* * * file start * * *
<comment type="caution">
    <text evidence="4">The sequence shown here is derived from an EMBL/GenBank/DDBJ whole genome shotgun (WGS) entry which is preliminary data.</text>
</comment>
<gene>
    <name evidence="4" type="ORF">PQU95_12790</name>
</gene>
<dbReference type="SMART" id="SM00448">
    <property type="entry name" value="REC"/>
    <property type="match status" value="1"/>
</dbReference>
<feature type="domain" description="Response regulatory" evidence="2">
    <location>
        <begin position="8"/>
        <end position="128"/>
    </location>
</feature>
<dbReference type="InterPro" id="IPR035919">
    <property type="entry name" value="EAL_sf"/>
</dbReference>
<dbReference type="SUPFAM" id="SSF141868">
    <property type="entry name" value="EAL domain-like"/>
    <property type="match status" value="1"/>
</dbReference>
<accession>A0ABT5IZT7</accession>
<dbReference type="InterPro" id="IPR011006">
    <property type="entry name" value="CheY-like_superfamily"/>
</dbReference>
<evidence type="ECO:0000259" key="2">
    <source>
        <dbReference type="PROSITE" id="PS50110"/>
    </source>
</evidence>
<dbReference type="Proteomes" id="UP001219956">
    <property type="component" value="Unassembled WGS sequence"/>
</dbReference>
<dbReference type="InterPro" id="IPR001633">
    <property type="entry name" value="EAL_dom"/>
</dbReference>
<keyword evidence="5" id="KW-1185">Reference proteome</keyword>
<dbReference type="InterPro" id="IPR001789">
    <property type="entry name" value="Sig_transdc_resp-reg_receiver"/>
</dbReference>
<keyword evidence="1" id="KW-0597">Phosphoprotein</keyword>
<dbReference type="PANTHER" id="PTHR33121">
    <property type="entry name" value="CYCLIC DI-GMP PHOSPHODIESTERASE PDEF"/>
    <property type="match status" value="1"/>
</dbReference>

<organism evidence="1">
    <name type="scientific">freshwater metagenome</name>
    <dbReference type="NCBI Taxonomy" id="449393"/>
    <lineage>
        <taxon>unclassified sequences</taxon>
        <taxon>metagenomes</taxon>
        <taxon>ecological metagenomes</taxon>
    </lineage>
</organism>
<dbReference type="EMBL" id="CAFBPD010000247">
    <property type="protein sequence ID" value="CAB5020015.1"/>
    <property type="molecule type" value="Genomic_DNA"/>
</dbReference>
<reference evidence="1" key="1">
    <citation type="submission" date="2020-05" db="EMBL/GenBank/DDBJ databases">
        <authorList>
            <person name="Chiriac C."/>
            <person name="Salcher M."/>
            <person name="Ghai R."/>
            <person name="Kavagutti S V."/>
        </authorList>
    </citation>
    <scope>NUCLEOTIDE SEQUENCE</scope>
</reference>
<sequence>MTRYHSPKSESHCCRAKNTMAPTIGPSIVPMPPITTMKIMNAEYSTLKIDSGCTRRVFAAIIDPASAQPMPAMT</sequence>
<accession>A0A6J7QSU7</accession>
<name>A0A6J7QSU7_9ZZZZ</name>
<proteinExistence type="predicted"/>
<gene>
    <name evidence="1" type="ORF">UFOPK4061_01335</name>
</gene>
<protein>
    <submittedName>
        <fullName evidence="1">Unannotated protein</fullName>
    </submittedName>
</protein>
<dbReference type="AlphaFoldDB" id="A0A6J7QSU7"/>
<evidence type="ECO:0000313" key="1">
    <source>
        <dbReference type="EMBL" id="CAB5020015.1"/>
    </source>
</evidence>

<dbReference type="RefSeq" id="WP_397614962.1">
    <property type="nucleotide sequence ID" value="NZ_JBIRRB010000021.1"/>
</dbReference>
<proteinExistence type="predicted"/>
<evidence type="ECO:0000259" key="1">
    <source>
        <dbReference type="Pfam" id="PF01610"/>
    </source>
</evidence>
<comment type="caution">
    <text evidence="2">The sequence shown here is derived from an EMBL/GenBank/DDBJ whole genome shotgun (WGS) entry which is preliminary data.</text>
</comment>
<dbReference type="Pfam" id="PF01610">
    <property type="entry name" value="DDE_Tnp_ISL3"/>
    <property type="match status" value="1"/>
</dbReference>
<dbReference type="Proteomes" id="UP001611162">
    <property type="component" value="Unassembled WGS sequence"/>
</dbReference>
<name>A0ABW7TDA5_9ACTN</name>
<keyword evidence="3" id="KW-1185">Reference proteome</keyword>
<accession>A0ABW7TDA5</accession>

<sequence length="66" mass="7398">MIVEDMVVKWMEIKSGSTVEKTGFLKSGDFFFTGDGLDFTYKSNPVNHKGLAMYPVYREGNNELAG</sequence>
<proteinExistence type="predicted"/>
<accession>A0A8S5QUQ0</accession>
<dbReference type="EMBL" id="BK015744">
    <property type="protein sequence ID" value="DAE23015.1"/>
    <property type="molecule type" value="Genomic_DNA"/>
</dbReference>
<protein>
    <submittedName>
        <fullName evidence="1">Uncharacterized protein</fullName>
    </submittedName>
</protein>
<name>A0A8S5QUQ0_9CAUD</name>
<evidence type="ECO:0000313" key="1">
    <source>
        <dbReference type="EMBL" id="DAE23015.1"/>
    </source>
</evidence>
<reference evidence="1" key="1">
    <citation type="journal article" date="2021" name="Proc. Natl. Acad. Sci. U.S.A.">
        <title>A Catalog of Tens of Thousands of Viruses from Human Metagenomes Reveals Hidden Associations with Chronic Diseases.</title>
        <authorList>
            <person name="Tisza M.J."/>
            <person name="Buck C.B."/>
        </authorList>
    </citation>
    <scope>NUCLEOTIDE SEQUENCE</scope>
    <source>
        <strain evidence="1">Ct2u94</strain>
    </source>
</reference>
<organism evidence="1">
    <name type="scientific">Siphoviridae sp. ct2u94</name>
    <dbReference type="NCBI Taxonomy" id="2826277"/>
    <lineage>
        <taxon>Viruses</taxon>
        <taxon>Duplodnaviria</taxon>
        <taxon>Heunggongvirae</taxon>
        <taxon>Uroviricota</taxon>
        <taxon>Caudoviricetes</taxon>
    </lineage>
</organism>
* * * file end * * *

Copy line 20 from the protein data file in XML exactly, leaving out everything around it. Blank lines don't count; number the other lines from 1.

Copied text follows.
<dbReference type="SUPFAM" id="SSF141868">